Dr. John Wesley Blassingame graduated from Fort Valley State College in 1960, and then went on to fundamentally recast the story of Africans in America. He is perhaps most well known for uncovering and amplifying the personal narratives of slaves, bringing attention to their perspectives like never before. Published in 1972, four years before Alex Haley’s Roots, Blassingame’s seminal work, The Slave Community: Plantation Life in the Antebellum South, used stories conveyed by fugitive slaves to disprove stereotypes of slaves as meek, complacent, and content with their plight in service of paternalistic masters, and instead showed their complexity, defiance, dignity, and courage. Prevailing American history at the time was based on the accounts of slave owners, and portrayed slaves as dithering, childlike ignoramuses. Blassingame instead proved that, despite the oppression of the owners, the slaves themselves retained African culture and traditions, developed music and art, maintained family ties and social structures, and found ways to exercise a semblance of control over their own lives even while on the plantation. In these ways, Blassingame showed, slaves were able to resist complete mental and spiritual subjugation and endure until escape or emancipation by refusing to relinquish their free will. His book forever changed the way the world views African-American history and heritage.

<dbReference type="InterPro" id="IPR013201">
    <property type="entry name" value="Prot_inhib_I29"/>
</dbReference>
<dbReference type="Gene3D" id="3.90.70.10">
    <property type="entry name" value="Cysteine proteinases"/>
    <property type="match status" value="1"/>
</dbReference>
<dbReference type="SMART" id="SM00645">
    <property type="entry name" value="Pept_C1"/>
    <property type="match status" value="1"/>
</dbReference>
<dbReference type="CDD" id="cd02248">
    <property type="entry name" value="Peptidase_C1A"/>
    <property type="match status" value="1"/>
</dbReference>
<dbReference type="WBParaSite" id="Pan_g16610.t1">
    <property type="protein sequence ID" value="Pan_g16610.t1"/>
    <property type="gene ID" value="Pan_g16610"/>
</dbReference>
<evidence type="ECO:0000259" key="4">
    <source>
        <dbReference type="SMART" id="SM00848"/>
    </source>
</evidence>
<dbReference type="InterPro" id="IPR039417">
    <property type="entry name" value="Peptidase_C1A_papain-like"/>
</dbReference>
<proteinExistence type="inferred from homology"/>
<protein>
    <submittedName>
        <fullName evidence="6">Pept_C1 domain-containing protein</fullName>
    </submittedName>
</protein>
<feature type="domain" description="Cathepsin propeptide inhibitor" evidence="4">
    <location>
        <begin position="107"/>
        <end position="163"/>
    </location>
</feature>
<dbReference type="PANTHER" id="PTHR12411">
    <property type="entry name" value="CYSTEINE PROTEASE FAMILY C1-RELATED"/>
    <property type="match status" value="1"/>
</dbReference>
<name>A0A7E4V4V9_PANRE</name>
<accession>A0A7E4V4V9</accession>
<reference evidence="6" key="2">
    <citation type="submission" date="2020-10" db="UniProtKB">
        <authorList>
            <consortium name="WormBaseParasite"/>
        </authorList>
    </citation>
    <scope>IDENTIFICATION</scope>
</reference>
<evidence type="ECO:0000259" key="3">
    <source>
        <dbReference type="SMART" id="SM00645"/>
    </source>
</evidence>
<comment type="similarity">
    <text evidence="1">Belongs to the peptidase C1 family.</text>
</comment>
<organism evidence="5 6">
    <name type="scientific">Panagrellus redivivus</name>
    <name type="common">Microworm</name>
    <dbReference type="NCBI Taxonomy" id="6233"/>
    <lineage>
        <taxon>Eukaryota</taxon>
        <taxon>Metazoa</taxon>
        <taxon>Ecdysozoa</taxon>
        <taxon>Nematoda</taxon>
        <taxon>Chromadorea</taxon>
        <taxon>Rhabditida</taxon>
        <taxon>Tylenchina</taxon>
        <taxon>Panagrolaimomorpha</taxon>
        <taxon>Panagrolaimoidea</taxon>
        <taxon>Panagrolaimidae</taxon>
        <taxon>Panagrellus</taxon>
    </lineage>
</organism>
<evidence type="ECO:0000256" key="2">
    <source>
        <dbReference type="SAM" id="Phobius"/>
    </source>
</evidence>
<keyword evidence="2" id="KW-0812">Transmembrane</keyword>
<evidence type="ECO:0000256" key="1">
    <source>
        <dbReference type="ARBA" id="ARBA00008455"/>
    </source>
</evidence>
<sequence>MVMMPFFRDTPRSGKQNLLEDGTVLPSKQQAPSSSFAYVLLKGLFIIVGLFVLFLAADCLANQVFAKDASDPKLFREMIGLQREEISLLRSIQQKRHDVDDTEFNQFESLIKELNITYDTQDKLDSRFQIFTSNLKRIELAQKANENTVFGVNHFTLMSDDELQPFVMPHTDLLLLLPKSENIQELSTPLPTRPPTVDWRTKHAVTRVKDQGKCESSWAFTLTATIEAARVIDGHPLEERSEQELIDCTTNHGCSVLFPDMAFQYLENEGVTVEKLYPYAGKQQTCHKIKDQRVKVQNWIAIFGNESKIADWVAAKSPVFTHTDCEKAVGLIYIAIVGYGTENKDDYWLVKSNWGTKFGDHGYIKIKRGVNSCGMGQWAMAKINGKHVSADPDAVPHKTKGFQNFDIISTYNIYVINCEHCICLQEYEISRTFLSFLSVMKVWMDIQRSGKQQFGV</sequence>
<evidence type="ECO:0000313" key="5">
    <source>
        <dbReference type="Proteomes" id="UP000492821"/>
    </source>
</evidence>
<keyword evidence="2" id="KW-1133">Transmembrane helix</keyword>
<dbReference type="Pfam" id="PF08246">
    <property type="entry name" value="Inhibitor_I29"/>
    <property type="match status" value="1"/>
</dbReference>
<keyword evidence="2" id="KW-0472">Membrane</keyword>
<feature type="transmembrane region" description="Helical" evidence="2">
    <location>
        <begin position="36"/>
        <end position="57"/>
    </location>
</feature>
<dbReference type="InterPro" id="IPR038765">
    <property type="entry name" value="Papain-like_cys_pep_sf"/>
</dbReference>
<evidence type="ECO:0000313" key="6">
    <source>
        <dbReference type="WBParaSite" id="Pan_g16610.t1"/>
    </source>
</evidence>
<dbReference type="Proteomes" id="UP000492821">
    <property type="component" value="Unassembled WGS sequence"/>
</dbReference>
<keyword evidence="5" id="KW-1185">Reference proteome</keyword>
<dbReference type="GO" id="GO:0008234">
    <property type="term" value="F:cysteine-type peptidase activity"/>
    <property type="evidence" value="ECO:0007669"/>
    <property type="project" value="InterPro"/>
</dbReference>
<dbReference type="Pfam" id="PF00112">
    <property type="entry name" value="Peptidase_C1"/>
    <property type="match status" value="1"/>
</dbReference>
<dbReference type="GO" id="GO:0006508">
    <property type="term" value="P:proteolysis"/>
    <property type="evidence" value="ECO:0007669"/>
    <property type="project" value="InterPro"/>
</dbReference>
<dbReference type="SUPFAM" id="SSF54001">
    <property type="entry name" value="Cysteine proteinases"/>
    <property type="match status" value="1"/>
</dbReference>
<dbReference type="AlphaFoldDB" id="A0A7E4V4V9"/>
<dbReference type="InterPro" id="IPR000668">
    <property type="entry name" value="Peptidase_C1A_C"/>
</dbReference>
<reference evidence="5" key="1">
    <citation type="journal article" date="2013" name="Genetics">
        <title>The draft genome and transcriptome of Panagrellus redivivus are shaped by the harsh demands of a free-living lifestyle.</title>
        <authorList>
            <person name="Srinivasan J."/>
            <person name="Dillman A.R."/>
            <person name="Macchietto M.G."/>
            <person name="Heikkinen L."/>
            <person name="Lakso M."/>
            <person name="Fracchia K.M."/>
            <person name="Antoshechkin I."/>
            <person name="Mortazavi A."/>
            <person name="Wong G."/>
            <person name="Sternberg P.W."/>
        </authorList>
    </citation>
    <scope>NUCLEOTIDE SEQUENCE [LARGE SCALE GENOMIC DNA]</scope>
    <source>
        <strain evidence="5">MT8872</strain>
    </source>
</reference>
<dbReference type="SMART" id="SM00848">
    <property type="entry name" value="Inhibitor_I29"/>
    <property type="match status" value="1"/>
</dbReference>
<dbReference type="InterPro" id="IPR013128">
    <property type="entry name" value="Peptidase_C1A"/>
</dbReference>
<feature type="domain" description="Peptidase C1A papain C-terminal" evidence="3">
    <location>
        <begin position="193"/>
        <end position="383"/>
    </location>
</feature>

Other books by Blassingame include Black New Orleans, 1860-1880 and Slave Testimony: Two Centuries of Letters, Speeches, Interviews, and Autobiographies. He edited six volumes of the Papers of Frederick Douglas, and his books, New Perspectives on Black Studies and Long Memory: The Black Experience in America are standard textbooks in African-American studies classes.
Blassingame was chair of the African-American Studies Program at Yale University from 1981-89. Born in Covington, GA, he earned his bachelor’s degree from Fort Valley State College in 1960, a master’s degree from Howard University, and a master’s degree and a doctorate from Yale University. In 2004, the Southern Historical Association established an award in his name that recognizes African-American scholarship and the mentoring of minority students. His papers are housed at the The John Hope Franklin Research Center for African and African-American History and Culture at Duke University.